Schools in the lowest deciles draw their students from communities with the highest degree of socio-economic disadvantage. To look at the relationship between decile and transient student rates, students are counted once for each decile associated with each of the schools they attended.
There is a correlation between school socio-economic mix and the rate of transient students. Generally speaking, as decile increases, the number of transient students decreases.
In 2016, the transient rate for students who attended a decile 1 school (27.7 per 1,000) was over 7 times that of the rate for students who attended a decile 10 school (3.6 per 1,000).
Figure 5: Transients per 1,000 enrolled students by decile (2016)
Regional spread of transient students was examined in the same way as the spread amongst deciles. Transient students are counted once in each Region they attended school.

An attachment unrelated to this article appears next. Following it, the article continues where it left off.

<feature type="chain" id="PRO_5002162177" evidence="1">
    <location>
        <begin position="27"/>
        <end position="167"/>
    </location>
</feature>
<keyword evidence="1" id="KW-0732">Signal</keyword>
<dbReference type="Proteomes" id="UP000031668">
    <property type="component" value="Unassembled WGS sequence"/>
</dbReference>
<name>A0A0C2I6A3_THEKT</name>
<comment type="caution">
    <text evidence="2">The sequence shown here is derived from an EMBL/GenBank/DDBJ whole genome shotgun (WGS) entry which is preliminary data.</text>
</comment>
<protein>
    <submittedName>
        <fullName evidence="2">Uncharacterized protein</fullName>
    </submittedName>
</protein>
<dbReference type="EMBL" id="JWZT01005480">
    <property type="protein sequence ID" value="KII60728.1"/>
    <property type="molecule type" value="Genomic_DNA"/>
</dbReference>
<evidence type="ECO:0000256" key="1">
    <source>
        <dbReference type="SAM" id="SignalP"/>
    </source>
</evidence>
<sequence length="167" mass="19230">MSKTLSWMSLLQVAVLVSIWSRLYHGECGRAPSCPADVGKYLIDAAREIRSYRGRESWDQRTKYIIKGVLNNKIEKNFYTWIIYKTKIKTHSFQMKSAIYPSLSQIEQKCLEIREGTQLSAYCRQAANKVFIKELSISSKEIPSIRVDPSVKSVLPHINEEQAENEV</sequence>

The correspondence school had the highest proportion of transient students (47.9 per 1,000), followed by Northland (19.4 per 1,000), Waikato (13.6 per 1,000) and West Coast (13.6 per 1,000).
Figure 6: Transients per 1,000 enrolled students by region (2016)
Cumulative transience in primary aged children
This section provides a measure of student movement over time.
The earliest that a student may need to transition to the next stage of their schooling is at the start of their seventh school year, when they may need to move into an intermediate or secondary school. We examined how many school movements the 2011 cohort of 5-year-olds had over the six years before they reached this first natural schooling transition.
In their starting year less than 1% of this cohort of students had two or more school movements, explained in part by the shorter time period in which to move in their first year. The proportion with two or more movements increased in a linear progression between 2011 and 2016 to over 14% having had two or more movements by the end of their sixth year since starting school.